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XBOX Kinect 2 JavaScript gesture tracking

In the previous Kinect post we installed all the necessary SDKs, libraries and dependences and managed to read the stream of skeleton data inside Node.js with JavaScript. We did all this on a Windows machine as this is the most reliable way to communicate with the official Kinect SDK. Check out the previous post for more details on the installation process.

Here’s a quick demo of the finished gesture tracking prototype:

Click to see Youtube video

In this post we are going to pick up where we left off and broadcast the skeleton data from Node.js through web sockets for other computers and browser to use. In this instance we will subscribe to the feed from Chrome on a Macintosh. We will also look at basic gesture interpretation from this pure data.

Installing dependencies

In order to help us start and run a Node.js server we need to install the Express library. For the real-time data streaming through web sockets we need Socket.io. If you create a new folder and a new file called package.json and fill out the library dependencies section correctly then the npm install terminal command will automatically install everything for you:

    "name": "webclient-express-server",
    "version": "0.0.20",
    "description": "show skeletons in browser",
    "main": "index.js",
    "scripts": {
        "test": "echo \"Error: no test specified\" && exit 1"
    "author": "Wouter Verweirder ",
    "license": "MIT",
    "dependencies": {
        "express": "~4.9.5",
        "socket.io": "~1.1.0}

After entering npm install into the command line tool inside the project folder all the necessary libraries should be installed.

Broadcasting skeleton data

Let’s start building our skeleton data broadcasting Node.js application. First we load all the necessary library:

var Kinect2 = require('../lib/kinect2'),
    express = require('express'),
    app = express(),
    server = require('http').createServer(app),
    io = require('socket.io').listen(server);

We also need an instance of the Kinect 2 library:

var kinect = new Kinect2();

Next, we call kinect.open() and in the same line we are also waiting for the response to be true in case powering up and accessing the Kinect sensor was successful:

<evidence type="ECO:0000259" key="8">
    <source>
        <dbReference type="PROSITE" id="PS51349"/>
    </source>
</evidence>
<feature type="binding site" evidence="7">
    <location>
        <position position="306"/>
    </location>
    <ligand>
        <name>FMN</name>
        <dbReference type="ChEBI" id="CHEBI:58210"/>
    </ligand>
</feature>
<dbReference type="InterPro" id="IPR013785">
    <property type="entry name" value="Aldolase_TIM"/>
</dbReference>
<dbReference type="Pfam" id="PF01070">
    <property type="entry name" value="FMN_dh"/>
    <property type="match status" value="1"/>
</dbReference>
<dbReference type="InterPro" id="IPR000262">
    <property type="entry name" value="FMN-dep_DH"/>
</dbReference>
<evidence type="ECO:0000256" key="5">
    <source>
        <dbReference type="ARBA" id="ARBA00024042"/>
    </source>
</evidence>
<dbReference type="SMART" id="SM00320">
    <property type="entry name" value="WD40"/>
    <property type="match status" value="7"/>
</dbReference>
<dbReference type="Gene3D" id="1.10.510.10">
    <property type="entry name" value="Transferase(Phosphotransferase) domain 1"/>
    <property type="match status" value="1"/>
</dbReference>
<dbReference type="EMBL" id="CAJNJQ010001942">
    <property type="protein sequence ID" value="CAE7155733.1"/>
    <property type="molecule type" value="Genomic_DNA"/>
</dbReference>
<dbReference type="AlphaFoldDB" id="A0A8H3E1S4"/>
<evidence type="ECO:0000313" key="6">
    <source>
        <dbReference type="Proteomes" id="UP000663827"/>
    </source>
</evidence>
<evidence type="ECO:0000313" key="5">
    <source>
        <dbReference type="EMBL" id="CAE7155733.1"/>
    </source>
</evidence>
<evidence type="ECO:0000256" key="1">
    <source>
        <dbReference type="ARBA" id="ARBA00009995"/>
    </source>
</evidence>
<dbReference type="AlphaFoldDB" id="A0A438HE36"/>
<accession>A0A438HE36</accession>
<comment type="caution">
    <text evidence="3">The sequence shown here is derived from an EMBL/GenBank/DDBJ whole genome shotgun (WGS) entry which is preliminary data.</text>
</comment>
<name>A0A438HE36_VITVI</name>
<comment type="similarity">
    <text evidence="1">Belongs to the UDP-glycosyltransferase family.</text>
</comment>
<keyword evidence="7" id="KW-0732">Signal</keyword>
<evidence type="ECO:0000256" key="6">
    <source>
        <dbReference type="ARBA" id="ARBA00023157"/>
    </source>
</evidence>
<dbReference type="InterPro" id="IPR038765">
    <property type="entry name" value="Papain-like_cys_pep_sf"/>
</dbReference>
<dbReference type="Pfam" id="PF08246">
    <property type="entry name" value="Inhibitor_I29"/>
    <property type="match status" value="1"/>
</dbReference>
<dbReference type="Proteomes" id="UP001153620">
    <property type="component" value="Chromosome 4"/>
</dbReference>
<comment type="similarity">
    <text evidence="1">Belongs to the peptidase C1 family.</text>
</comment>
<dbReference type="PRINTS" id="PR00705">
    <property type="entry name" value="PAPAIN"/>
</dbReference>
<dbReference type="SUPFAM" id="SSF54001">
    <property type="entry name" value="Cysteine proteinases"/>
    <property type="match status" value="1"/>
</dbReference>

if(kinect.open()) {
    // Kinect is ready!

Inside this condition we start our server:

console.log('Server listening on port 8000');
console.log('Point your browser to http://www.webondevices.com');

The following expression will serve the index.html file inside the public folder. This step isn’t necessary as you can subscribe to the web socket data from html files that are not hosted on this server. Can be just a simple local page.

app.get('/', function(req, res) {
    res.sendFile(__dirname + '/public/index.html');

Kinect v2 point cloud

The final chunk of code is responsible for actually listening for received bodyFrames from the Kinect sensor which is one frame worth of skeleton data formatted into JSON. Inside the anonymous callback function we have the bodyFrame variable exposed which has the object. This is what we start sending through the web socket with the io.sockets.emit() command:

kinect.on('bodyFrame', function(bodyFrame){
    io.sockets.emit('bodyFrame', bodyFrame);

Finally, to kick off the whole process, we call the openBodyReader() function:


Here’s how the final version looks like, all in one:

// The complete broadcast code

var Kinect2 = require('../lib/kinect2'),
    express = require('express'),
    app = express(),
    server = require('http').createServer(app),
    io = require('socket.io').listen(server);

var kinect = new Kinect2();

if(kinect.open()) {
    console.log('Server listening on port 8000');
    console.log('Point your browser to http://www.webondevices.com');

    app.get('/', function(req, res) {
        res.sendFile(__dirname + '/public/index.html');

    kinect.on('bodyFrame', function(bodyFrame){
        io.sockets.emit('bodyFrame', bodyFrame);


If you save this document as broadcast.js, connect and power up the Kinect then enter node broadcast.js data broadcasting should start within a few seconds. Next task is to look at the front-end code that subscribes to this data.

Kinect v2

Subscribing to the data